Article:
Madagascar is in crisis. Since a coup last year that brought a DJ in his mid-thirties to power as president, this huge island nation has become a pariah state. For the most part, the international community has refused to recognise the new government. Most seriously for Madagascar, in an effort to persuade the new regime to restore democracy, most aid has been withdrawn. This has created a huge dent in the state's coffers because donor assistance accounted for a staggering half of Madagascar's income.
The fallout for an already poor nation has been profound. Thousands have lost their jobs in garment factories as a result of the United States' decision to suspend favourable trade tariffs for Madagascar. Others eke out a living on the streets, or have headed for the countryside to subsist on what rice they can grow. Hospitals and schools are under serious pressure. Over half of all children are malnourished, and family breakdown is an everyday event.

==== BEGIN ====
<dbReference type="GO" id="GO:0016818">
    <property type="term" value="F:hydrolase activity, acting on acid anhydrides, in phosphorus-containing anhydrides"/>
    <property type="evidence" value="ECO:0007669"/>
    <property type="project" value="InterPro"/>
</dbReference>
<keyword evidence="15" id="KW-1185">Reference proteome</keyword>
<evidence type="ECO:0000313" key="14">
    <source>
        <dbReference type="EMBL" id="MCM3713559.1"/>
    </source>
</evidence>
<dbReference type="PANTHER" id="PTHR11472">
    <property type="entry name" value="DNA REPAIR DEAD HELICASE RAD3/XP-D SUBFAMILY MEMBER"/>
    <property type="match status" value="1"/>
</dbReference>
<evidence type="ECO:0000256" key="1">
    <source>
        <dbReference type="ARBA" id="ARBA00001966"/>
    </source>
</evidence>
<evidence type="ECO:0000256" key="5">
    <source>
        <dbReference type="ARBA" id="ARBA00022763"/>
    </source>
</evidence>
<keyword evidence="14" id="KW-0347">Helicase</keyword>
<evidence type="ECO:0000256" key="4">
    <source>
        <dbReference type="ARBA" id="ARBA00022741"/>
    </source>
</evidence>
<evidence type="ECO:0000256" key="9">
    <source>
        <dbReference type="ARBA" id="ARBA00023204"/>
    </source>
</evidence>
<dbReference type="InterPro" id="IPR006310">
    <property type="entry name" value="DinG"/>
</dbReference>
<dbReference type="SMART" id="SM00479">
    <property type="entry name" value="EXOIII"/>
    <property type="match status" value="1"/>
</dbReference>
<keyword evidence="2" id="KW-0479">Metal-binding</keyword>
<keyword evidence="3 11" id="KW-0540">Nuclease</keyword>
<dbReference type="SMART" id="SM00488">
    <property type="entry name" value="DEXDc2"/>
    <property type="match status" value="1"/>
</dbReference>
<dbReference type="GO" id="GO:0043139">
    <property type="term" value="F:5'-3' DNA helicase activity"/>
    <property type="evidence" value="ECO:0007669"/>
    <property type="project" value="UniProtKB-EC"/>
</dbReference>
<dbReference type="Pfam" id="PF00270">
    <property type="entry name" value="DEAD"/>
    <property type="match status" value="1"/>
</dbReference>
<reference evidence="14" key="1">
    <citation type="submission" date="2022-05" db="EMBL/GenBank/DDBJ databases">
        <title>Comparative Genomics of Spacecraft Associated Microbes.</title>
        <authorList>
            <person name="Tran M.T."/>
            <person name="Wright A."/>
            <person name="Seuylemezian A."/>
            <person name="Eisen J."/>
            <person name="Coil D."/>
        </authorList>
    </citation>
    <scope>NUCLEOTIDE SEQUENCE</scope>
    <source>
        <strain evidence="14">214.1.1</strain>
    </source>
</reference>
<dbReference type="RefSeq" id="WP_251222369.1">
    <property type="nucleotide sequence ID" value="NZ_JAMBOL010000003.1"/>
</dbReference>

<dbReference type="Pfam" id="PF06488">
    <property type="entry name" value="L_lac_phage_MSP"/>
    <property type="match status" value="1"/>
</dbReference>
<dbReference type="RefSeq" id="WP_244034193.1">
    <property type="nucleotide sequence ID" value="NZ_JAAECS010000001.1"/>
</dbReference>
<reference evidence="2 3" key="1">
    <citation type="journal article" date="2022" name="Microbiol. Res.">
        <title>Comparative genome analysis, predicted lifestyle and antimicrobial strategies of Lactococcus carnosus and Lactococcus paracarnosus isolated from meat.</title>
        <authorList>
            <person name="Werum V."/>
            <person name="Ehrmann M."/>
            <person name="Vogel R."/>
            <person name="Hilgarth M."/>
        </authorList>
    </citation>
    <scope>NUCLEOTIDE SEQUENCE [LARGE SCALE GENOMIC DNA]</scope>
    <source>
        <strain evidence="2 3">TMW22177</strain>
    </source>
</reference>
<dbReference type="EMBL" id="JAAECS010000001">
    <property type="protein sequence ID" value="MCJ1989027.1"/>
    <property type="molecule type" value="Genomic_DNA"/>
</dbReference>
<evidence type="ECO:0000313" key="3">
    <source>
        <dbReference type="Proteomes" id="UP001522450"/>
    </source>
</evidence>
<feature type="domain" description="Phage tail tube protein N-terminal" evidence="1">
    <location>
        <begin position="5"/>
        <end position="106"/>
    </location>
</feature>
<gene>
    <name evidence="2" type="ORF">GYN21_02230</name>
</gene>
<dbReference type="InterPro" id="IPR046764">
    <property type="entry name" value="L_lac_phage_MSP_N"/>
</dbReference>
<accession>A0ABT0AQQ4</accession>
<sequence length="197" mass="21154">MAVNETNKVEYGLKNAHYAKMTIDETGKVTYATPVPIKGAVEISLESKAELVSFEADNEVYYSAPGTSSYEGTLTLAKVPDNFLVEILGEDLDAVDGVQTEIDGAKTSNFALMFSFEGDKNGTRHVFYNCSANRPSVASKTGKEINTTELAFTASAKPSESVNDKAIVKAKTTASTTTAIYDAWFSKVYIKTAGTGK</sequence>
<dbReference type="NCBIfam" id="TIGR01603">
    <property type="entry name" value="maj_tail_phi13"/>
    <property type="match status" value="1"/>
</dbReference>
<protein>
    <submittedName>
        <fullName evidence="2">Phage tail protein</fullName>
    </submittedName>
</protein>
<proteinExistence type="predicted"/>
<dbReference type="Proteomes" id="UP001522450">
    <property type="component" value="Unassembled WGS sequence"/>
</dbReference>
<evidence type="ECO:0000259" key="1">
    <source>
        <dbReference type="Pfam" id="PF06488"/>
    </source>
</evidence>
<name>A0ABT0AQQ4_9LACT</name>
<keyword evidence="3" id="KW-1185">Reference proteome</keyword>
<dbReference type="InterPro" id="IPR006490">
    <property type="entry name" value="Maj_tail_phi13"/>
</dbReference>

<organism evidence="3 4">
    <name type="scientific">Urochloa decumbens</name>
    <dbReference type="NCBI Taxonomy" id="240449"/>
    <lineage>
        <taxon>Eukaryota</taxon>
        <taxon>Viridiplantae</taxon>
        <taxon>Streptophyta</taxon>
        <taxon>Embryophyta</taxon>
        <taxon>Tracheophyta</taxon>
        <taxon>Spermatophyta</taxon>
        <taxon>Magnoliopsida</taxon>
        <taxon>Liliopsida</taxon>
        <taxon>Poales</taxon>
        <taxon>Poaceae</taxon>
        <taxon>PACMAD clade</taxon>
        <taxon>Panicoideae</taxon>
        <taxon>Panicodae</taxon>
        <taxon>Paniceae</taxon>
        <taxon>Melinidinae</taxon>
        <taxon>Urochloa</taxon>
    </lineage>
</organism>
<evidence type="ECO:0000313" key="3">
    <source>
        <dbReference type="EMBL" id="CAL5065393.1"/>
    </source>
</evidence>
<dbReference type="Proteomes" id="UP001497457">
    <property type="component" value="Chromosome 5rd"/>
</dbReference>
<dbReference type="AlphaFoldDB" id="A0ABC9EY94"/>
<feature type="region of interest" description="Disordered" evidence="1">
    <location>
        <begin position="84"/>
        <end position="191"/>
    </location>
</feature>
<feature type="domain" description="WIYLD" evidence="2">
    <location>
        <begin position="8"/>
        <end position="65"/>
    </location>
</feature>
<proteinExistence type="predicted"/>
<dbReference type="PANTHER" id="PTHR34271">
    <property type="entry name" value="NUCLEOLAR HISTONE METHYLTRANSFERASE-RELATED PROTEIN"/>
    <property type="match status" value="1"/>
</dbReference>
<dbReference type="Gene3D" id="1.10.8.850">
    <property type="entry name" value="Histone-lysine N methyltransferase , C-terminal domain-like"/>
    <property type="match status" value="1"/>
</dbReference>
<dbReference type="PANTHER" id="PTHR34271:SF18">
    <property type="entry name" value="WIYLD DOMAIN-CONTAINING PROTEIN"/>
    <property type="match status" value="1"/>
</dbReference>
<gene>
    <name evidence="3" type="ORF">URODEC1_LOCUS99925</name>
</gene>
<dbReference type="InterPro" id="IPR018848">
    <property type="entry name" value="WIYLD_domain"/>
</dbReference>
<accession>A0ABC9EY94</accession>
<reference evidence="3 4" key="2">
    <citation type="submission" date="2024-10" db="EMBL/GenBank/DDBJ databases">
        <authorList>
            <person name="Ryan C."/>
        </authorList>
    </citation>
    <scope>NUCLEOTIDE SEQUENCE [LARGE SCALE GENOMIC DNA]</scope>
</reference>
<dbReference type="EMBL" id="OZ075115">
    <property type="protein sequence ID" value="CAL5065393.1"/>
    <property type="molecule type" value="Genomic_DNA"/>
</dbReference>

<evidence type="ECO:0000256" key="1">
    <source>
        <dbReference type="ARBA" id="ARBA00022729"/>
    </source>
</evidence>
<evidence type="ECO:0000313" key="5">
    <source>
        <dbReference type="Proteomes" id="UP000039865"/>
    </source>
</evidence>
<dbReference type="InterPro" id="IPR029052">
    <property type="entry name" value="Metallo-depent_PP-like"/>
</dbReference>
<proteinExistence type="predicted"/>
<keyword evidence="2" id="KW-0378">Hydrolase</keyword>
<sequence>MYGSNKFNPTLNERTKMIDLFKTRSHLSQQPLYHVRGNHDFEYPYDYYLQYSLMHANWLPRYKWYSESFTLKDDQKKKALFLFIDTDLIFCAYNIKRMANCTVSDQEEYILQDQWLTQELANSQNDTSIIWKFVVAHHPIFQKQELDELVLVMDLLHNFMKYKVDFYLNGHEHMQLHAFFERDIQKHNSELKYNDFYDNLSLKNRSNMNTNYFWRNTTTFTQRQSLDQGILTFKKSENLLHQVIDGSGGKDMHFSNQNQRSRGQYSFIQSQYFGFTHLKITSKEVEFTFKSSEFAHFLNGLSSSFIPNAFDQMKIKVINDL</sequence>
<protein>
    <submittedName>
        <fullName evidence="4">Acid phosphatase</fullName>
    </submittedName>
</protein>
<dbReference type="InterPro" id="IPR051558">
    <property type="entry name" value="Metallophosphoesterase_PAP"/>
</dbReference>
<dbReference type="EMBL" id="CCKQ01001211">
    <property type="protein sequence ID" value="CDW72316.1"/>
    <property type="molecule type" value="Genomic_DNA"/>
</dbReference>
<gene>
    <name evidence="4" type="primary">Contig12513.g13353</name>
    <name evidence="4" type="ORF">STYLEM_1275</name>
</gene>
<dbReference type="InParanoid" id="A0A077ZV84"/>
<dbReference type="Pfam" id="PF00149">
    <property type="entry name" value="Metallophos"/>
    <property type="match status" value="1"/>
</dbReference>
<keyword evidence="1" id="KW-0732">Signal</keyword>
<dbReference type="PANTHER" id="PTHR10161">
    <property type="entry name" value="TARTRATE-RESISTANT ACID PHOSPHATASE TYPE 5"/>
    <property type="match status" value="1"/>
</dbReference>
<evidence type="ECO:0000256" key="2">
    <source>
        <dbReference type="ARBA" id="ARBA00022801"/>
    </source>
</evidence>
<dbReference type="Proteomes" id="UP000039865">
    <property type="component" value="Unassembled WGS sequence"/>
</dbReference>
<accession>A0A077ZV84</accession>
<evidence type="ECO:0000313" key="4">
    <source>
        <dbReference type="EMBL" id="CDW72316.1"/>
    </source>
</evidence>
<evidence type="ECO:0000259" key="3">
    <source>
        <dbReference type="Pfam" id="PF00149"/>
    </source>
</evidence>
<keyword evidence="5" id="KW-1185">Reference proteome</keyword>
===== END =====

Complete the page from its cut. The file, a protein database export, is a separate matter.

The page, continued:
Now there is evidence that Madagascar's unique and spectacular wildlife - ancient hardwoods, baobabs, and lemurs - is especially endangered by corruption, poverty and a breakdown in the rule of law. The forests are being plundered. Loggers have illegally sought out and exported rare rosewood, and there is anecdotal evidence that hunting for bush meat, and the smuggling of rare wildlife are both on the increase.
As Madagascar celebrates fifty years of independence from French rule, Linda Pressly visits the capital of Antananorivo and travels out to one of the National Parks to find out how people are surviving in this island nation seemingly in freefall.